Dear Younger Me: Writing

Dear younger me,

To write is to bleed. There will be nights when your typewriter keys are soaked with blood, dark, sticky, and dripping. Blood metallic and warm on your fingertips. There will be days when your paper is splattered with drops of blood as you rapturously grasp at everything, at nothing. There will be times when the very ink you compose with is blood. Keep writing. This is healing.

Some stories are written

with pen.

Some stories are written

with pain.

You’ve always loved writing, dear, but you have no idea how important it will become to you. Maybe it is because you are infinitely more eloquent and profound when putting your thoughts on paper than when putting them out into the chaotic, distracted space between humans. Writing gives you the ability to say everything you could never speak. Writing becomes your voice, clear and present and Elysian. Your words are beautiful, my love. Pen and paper is your stage, your home-field advantage, both your comfort zone and the platform in which you are challenged most.

And it will challenge you, sweetheart. As much as you love it and as natural as it comes to you, writing is not without its battles. It is the nature of writing that makes it ironically difficult to you. You see, in order to write truly, purely, powerfully, you must bear your soul. Even in fiction, raw emotions, brutal honesty, and complex truths make writing matter. Otherwise, it is counterfeit, tainted, and strained. Vulnerability will always be an uphill battle for you. A paradox of remedying the lack of belonging and fighting the fear of being seen. Wholly, deeply seen. I think that is terrifying for anyone. So many of us have baggage and skeletons and dirty laundry, cracks and sins and imperfections for which we’d rather not be known. It is for these you must be known, dear one, for it is through these that God’s glory will shine. I call writing your stage, but it is the most important place in which you must not act. You must be real, raw, vulnerable. Writing is not acting; it is truthing.

WRITE HARD AND CLEAR

ABOUT WHAT HURTS.

Ernest Hemingway

I still struggle, but you’ll get better. To write is to bear your soul, and you learn to do so beautifully. By beautifully, I mean imperfectly, ungracefully, shamelessly, raw, real, perfect. I know it seems like you’ll never be able to, but you do. You grow. Your depth is what makes you a good writer. You learn. There is still fear and apprehension every time I let someone read my writing, the pouring out of my soul, not because I fear what people think, but because it is a vulnerable, treasured piece of me that another human is laying their thoughts on. But it gets better. And, mercy, my child. It is so freeing. You are most yourself when you write. You are free.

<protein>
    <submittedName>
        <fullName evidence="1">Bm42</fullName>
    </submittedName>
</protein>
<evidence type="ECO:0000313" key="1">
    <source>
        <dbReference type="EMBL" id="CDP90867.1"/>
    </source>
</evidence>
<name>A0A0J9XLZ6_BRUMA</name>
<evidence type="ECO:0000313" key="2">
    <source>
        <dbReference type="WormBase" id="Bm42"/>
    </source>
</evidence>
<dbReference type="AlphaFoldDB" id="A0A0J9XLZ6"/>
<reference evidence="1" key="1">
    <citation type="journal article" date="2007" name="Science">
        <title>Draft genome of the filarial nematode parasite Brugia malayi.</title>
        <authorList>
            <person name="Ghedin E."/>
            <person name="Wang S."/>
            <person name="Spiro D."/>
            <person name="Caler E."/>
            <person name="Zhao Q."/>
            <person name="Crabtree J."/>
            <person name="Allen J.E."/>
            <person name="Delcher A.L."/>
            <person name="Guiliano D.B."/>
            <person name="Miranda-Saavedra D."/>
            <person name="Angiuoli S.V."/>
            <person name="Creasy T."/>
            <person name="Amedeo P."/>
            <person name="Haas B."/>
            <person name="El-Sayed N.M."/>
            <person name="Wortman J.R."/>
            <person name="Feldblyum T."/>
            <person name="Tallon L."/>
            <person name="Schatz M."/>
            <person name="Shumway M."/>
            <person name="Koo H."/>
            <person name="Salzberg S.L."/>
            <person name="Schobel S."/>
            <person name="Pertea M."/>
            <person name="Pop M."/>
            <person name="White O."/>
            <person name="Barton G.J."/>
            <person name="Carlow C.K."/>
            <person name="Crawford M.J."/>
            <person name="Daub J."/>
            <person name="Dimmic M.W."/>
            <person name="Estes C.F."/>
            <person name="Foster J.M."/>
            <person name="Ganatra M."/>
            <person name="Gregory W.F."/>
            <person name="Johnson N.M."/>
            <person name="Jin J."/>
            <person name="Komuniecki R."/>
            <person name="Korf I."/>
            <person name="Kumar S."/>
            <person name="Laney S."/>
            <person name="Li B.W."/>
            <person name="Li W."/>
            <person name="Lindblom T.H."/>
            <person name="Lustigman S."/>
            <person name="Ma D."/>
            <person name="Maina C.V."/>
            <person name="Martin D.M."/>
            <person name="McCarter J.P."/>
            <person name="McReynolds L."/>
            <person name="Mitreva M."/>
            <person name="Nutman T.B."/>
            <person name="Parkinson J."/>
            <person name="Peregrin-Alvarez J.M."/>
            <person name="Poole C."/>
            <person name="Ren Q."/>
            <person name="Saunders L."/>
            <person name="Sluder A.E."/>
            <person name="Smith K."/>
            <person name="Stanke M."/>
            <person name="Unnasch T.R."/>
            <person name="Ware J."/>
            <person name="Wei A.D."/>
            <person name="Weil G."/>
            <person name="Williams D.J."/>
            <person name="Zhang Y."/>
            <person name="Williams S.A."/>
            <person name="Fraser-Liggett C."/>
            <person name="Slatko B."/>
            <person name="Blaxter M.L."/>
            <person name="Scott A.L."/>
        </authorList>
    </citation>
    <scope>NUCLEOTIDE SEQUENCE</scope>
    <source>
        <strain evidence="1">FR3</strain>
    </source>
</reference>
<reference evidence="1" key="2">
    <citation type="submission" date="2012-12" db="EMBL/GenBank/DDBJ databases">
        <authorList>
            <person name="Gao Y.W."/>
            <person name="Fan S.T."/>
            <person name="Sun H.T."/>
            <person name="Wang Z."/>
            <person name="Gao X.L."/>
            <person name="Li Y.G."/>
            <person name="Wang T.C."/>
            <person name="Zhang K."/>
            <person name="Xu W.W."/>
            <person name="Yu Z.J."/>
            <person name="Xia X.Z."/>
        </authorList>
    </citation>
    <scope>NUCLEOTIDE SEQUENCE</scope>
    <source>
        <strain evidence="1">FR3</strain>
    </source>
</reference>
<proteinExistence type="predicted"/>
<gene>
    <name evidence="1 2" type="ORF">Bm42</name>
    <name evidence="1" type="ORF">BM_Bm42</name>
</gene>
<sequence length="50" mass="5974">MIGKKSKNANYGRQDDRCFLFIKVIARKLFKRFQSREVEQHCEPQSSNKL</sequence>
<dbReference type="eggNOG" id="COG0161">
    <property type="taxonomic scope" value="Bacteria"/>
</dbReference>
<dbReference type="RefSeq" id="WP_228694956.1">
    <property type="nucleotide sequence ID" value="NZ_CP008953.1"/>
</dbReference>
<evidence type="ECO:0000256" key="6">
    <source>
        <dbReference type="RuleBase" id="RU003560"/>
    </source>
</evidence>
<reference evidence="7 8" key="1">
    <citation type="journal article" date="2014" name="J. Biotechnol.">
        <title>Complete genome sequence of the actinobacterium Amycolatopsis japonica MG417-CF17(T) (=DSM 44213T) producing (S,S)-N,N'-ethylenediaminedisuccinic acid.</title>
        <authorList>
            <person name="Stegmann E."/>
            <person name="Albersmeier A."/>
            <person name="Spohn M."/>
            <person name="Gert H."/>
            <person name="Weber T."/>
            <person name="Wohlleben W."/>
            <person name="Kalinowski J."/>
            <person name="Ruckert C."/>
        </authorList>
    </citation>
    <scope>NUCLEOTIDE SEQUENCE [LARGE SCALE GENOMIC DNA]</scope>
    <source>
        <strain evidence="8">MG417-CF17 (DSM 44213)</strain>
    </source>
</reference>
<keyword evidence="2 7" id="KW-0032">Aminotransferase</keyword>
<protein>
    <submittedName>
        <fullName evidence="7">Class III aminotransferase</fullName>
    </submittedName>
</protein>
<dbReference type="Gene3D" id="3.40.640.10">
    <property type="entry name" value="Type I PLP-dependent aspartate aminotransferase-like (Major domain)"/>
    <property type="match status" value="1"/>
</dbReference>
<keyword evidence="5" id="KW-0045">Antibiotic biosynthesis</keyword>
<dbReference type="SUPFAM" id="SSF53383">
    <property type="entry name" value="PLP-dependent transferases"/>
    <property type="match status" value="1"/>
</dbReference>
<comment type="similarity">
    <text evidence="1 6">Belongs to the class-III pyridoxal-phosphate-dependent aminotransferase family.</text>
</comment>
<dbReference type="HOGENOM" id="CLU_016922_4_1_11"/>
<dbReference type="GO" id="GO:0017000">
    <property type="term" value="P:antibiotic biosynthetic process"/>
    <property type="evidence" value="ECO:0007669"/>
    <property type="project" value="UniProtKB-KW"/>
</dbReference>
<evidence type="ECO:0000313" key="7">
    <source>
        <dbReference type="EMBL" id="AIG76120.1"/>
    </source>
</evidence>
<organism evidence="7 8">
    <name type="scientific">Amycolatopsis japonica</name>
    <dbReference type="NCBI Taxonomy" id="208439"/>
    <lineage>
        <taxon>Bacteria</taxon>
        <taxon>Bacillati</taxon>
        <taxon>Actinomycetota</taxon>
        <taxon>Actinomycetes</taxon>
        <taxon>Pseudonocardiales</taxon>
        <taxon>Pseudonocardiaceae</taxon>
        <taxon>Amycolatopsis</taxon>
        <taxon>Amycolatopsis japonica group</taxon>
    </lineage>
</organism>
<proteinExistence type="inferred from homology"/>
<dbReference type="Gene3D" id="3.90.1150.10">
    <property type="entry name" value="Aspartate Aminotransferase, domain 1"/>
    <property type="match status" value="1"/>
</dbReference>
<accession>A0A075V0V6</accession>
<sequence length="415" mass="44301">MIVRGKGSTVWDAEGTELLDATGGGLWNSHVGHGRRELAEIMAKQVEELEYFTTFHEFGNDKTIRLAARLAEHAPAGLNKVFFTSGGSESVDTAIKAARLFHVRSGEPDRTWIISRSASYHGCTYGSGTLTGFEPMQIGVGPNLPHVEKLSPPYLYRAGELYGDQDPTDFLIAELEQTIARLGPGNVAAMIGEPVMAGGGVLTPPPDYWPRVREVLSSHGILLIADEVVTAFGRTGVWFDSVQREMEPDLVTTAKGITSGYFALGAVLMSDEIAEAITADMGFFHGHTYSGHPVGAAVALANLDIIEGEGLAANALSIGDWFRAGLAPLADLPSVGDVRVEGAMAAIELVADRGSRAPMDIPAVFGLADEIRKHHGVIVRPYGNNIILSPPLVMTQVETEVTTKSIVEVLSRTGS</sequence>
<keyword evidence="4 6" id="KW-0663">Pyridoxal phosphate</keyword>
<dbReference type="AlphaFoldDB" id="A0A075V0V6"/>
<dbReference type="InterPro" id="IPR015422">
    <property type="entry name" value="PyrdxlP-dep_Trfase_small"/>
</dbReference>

I can’t even describe it. Another paradox of writing is that I can’t put into words the sheer wonders of it. You just absolutely love it, and God is going to use it. Maybe one day you’ll be able to articulate all the emotion and all the truth of writing, but that’s for you to find out.

Words are powerful, my dear. Especially in your hands.

Write well, write true, write kind. Just write.

To write is to bleed, but it is also to heal. You are home among half-blank pages and smudged ink and powerfully arbitrary letters. Writing is one of the few professions in which it is good and acceptable to break the rules. Really, there are no rules in writing. Grammar, diction, syntax can all be manipulated to evoke whichever emotion or mood or thought for which you are seeking. So break the rules. Move people. Write to your heart’s content, my love, then keep writing.

Above all, just write and keep writing, word after word, paragraph after paragraph. You can always go back to refine. But you cannot edit what does not yet exist.

You can edit a bad page.

You can’t edit a blank page.

Jodi Picoult

All my love,

Denali Rayne

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